The presidency of the 21st century’s first new nation was decided last week when Xanana Gusmao garnered 82.7 percent of the 378,538 votes cast in an election to decide who will lead the newly independent East Timor. The Republic of Timor Lorosa’e will come into existence May 20, when the United Nations, which has maintained a transitional administration there since an August 1999 referendum overwhelmingly chose to end 24 years of often-brutal Indonesian rule, hands over power. Gusmao’s victory was a foregone conclusion—his opponent Francisco do Amaral, who ruled East Timor for nine days in 1975 between the end of Portuguese rule and the Indonesian invasion, told the press he expected to lose and was running simply to give voters a choice.
Several papers compared Gusmao to Nelson Mandela. Britain’s Guardian said that, like Mandela, Gusmao “came to symbolize his people’s liberation struggle.” The editorial continued, “Unlike other would-be Timorese leaders who fled into exile, he stayed and fought with his Fretilin guerrillas, was captured in 1992, and spent the years leading up to East Timor’s independence referendum in 1999 in jail in Jakarta.” The Khaleej Times of Dubai declared Gusmao “both the voice and the conscience of East Timor.” Noting that he has been become estranged from his former Fretilin comrades in recent years, the Khaleej Times said his independence spoke volumes for “his evolution from guerrilla hero to elder statesman.”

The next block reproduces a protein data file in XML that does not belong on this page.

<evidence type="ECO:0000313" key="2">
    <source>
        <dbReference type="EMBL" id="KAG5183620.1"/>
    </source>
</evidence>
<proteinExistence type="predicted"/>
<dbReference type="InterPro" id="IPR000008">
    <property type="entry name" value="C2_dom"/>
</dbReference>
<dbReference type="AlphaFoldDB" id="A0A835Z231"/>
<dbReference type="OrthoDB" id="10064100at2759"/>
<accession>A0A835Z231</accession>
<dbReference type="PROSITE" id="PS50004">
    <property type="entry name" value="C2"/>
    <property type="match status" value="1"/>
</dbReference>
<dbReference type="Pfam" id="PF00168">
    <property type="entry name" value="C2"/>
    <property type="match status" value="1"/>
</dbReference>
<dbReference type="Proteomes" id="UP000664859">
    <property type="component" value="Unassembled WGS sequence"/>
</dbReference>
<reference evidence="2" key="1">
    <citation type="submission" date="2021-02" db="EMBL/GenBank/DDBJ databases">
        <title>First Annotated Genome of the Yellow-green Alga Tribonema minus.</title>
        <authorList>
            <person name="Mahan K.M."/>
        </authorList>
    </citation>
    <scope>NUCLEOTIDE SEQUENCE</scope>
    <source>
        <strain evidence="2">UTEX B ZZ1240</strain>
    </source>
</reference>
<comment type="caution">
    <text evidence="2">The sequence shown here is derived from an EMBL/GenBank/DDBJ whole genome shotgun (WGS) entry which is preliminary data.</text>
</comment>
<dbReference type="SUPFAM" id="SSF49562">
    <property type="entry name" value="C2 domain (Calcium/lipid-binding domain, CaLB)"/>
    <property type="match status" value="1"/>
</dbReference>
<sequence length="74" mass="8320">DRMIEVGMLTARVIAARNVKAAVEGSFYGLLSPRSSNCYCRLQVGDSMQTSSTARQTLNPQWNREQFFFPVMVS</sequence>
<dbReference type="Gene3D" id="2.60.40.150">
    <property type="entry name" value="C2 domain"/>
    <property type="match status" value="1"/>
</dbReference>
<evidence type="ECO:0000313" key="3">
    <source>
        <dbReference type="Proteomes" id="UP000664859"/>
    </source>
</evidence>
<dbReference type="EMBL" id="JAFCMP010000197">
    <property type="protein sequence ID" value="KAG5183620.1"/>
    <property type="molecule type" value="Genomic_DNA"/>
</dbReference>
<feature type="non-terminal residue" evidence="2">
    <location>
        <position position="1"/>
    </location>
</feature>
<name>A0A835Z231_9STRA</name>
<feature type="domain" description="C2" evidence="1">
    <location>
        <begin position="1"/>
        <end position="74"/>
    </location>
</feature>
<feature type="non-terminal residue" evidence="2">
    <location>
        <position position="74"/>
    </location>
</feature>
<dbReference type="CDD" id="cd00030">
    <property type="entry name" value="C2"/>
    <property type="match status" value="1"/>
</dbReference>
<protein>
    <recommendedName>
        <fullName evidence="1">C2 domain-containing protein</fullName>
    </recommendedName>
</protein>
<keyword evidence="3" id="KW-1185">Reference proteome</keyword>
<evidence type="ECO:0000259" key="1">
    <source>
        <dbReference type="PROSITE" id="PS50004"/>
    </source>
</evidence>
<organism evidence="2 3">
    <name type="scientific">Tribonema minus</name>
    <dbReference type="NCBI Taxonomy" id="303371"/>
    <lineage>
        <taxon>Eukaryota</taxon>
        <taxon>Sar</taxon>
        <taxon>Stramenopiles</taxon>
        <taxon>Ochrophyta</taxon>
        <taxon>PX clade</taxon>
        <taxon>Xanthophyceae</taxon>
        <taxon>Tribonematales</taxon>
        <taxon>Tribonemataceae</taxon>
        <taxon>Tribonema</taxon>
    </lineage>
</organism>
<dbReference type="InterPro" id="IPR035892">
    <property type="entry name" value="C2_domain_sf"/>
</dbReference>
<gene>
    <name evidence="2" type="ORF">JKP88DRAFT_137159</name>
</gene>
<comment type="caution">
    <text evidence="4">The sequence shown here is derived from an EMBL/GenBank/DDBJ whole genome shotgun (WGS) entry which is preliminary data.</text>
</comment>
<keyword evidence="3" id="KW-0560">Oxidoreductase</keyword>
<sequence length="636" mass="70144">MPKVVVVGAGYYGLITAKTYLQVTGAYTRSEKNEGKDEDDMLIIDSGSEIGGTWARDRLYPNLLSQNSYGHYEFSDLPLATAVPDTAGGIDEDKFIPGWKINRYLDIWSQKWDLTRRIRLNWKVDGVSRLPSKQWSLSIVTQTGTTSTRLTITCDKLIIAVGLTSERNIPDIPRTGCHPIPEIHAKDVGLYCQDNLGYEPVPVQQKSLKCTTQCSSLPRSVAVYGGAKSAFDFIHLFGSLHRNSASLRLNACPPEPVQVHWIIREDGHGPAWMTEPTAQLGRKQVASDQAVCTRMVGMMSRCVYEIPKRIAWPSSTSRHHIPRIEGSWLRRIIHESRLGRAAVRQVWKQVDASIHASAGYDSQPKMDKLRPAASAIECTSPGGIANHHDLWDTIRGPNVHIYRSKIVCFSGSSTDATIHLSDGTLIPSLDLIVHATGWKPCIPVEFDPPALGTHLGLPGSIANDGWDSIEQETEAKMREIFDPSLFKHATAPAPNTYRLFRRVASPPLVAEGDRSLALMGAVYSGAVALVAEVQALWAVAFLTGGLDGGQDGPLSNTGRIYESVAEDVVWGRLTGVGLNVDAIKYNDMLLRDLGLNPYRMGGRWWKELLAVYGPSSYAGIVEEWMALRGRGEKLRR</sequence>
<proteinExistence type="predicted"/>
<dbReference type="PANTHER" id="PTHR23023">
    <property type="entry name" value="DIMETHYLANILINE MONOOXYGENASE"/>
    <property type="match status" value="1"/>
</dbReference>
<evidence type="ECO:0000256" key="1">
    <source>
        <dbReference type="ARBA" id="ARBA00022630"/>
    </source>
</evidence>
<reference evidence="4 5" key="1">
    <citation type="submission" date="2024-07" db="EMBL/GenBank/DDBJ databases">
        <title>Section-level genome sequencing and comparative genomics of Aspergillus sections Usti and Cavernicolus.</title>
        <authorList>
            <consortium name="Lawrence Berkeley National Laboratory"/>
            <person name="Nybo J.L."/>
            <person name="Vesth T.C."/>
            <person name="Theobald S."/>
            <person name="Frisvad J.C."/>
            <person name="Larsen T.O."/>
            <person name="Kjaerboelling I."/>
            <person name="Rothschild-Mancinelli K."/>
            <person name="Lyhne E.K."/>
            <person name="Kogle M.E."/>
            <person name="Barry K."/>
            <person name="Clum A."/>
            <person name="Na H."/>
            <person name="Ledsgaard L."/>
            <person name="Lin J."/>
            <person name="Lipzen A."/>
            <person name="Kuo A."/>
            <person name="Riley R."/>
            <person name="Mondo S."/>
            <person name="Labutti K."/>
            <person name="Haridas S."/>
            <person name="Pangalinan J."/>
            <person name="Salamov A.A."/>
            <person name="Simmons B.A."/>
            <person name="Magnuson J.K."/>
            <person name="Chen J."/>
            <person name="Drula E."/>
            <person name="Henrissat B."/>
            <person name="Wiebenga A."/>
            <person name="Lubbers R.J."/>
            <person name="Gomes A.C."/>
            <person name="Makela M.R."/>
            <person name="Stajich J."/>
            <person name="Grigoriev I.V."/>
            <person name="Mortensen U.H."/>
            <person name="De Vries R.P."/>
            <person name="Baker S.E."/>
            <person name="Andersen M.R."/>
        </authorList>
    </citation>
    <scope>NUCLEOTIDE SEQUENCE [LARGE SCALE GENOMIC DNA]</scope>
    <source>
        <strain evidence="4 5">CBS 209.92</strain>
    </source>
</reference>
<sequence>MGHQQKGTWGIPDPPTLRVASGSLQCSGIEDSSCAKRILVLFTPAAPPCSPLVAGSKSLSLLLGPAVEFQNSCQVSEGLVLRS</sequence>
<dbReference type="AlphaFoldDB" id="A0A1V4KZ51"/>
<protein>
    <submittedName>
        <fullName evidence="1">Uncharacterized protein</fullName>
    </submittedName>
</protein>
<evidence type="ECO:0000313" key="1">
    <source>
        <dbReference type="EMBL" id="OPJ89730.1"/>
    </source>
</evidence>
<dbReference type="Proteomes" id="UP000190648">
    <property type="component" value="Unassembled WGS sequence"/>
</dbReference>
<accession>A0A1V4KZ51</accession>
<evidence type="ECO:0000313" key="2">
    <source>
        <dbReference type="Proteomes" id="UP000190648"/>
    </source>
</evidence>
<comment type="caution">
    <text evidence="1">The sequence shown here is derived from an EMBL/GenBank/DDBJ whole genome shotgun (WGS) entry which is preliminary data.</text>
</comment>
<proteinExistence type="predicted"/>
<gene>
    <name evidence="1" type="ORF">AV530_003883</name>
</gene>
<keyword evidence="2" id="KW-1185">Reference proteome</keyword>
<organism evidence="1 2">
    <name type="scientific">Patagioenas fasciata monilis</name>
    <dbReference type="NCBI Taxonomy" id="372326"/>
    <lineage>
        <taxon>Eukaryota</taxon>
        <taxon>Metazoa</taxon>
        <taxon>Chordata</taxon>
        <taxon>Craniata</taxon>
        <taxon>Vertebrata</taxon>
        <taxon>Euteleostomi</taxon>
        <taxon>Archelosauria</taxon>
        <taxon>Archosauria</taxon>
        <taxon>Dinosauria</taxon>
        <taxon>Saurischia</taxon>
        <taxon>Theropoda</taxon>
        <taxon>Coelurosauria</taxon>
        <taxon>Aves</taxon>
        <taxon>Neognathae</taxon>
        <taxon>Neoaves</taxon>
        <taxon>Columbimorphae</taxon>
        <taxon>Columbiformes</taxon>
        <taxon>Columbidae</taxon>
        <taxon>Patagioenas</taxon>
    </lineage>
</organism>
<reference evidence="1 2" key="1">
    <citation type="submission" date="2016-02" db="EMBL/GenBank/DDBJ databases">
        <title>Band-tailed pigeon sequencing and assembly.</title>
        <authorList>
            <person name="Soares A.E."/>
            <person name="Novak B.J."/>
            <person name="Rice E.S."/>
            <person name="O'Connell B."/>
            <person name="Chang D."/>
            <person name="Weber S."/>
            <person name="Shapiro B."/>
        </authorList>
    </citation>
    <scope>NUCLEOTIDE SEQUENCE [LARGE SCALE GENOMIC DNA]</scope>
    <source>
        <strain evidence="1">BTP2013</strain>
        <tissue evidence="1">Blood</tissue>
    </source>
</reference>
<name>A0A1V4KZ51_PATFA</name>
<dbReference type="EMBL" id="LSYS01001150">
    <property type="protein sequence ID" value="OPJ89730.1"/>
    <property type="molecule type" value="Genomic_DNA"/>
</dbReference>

The Guardian interpreted East Timor’s journey to independence as a vindication for the United Nations. Indonesian troops and pro-Jakarta militia gangs killed more than 1,000 before and after the referendum, and 600,000 people were forced to flee their homes. After an initial anti-U.N. outcry (see this “International Papers” from Sept. 10, 1999), Australian troops “armed with a robust UN mandate” intervened and restored order. According to the Guardian, “[T]he East Timor peacemaking operation now stands out as a model for what can be done if the international will to act really exists. That Indonesia quickly backed off and the killing stopped also showed how global public opinion, when mobilised by mass media coverage, can help modify governments’ behaviour.”
An op-ed in the Jakarta Post said Indonesia should learn from East Timor: “The East Timorese may become a model for those who want to liberate themselves from oppression, and abuses of human rights. They can also teach authoritarian governments not to belittle the struggles of people whom they may regard as stupid and [un]educated.”
Gusmao has a huge task on his hands. Gusmao and the Fretilin-controlled National Assembly disagree over reconciliation with militia members who were the Indonesian military’s enforcers (the president-elect favors leniency, the party does not). The Financial Times also reported that a split is now developing “between a tiny Portuguese-speaking elite in Dili, the capital, and a generation that grew up speaking Indonesian.” The Sydney Morning Herald noted that although economic self-sufficiency will be possible within a decade when oil and gas deposits in the Timor Gap come online, East Timor will probably remain dependent on foreign aid and expertise for several years: “Under Indonesia’s occupation, few East Timorese received a high-level education or held senior jobs. There is an acute shortage of lawyers, which will slow legislation, and all administrative functions will be hindered by a lack of trained personnel. … Further pledges of foreign aid must be secured, at least until oil and gas income rises mid-decade.” The Guardian agreed: “Those who cared about East Timor during its darkest hours have a continuing responsibility to help show that its costly struggle was worthwhile.”